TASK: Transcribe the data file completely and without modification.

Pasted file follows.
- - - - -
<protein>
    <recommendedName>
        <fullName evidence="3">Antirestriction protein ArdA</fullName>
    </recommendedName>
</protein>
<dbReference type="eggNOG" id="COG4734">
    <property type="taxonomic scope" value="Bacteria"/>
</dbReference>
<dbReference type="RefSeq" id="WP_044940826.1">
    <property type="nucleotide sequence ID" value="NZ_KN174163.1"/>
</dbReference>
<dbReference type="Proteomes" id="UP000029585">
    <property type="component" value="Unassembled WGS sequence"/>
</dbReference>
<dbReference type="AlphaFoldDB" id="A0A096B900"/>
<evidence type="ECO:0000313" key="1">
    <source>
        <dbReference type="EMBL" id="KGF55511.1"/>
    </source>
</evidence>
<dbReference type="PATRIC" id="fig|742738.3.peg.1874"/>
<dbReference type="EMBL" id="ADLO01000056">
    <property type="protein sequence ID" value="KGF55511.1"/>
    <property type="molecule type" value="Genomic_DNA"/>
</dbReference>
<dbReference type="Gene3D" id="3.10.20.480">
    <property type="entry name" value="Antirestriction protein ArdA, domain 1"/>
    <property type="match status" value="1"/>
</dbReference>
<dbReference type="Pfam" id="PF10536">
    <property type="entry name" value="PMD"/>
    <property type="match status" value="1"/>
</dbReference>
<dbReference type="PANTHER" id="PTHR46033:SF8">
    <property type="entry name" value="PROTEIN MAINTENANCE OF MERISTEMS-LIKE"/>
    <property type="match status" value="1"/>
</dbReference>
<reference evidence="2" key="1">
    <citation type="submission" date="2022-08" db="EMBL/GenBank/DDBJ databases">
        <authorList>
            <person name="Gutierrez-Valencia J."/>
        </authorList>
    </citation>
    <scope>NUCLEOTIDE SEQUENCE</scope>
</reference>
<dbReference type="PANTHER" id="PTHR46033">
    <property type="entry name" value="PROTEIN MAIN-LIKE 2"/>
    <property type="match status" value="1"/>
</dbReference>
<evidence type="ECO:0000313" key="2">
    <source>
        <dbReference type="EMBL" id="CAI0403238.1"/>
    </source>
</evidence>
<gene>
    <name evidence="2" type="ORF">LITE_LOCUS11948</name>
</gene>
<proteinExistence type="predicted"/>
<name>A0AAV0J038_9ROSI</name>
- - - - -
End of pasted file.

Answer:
<protein>
    <recommendedName>
        <fullName evidence="3">Antirestriction protein ArdA</fullName>
    </recommendedName>
</protein>
<dbReference type="eggNOG" id="COG4734">
    <property type="taxonomic scope" value="Bacteria"/>
</dbReference>
<dbReference type="RefSeq" id="WP_044940826.1">
    <property type="nucleotide sequence ID" value="NZ_KN174163.1"/>
</dbReference>
<dbReference type="Proteomes" id="UP000029585">
    <property type="component" value="Unassembled WGS sequence"/>
</dbReference>
<dbReference type="AlphaFoldDB" id="A0A096B900"/>
<evidence type="ECO:0000313" key="1">
    <source>
        <dbReference type="EMBL" id="KGF55511.1"/>
    </source>
</evidence>
<dbReference type="PATRIC" id="fig|742738.3.peg.1874"/>
<dbReference type="EMBL" id="ADLO01000056">
    <property type="protein sequence ID" value="KGF55511.1"/>
    <property type="molecule type" value="Genomic_DNA"/>
</dbReference>
<dbReference type="Gene3D" id="3.10.20.480">
    <property type="entry name" value="Antirestriction protein ArdA, domain 1"/>
    <property type="match status" value="1"/>
</dbReference>
<dbReference type="Pfam" id="PF10536">
    <property type="entry name" value="PMD"/>
    <property type="match status" value="1"/>
</dbReference>
<dbReference type="PANTHER" id="PTHR46033:SF8">
    <property type="entry name" value="PROTEIN MAINTENANCE OF MERISTEMS-LIKE"/>
    <property type="match status" value="1"/>
</dbReference>
<reference evidence="2" key="1">
    <citation type="submission" date="2022-08" db="EMBL/GenBank/DDBJ databases">
        <authorList>
            <person name="Gutierrez-Valencia J."/>
        </authorList>
    </citation>
    <scope>NUCLEOTIDE SEQUENCE</scope>
</reference>
<dbReference type="PANTHER" id="PTHR46033">
    <property type="entry name" value="PROTEIN MAIN-LIKE 2"/>
    <property type="match status" value="1"/>
</dbReference>
<evidence type="ECO:0000313" key="2">
    <source>
        <dbReference type="EMBL" id="CAI0403238.1"/>
    </source>
</evidence>
<gene>
    <name evidence="2" type="ORF">LITE_LOCUS11948</name>
</gene>
<proteinExistence type="predicted"/>
<name>A0AAV0J038_9ROSI</name>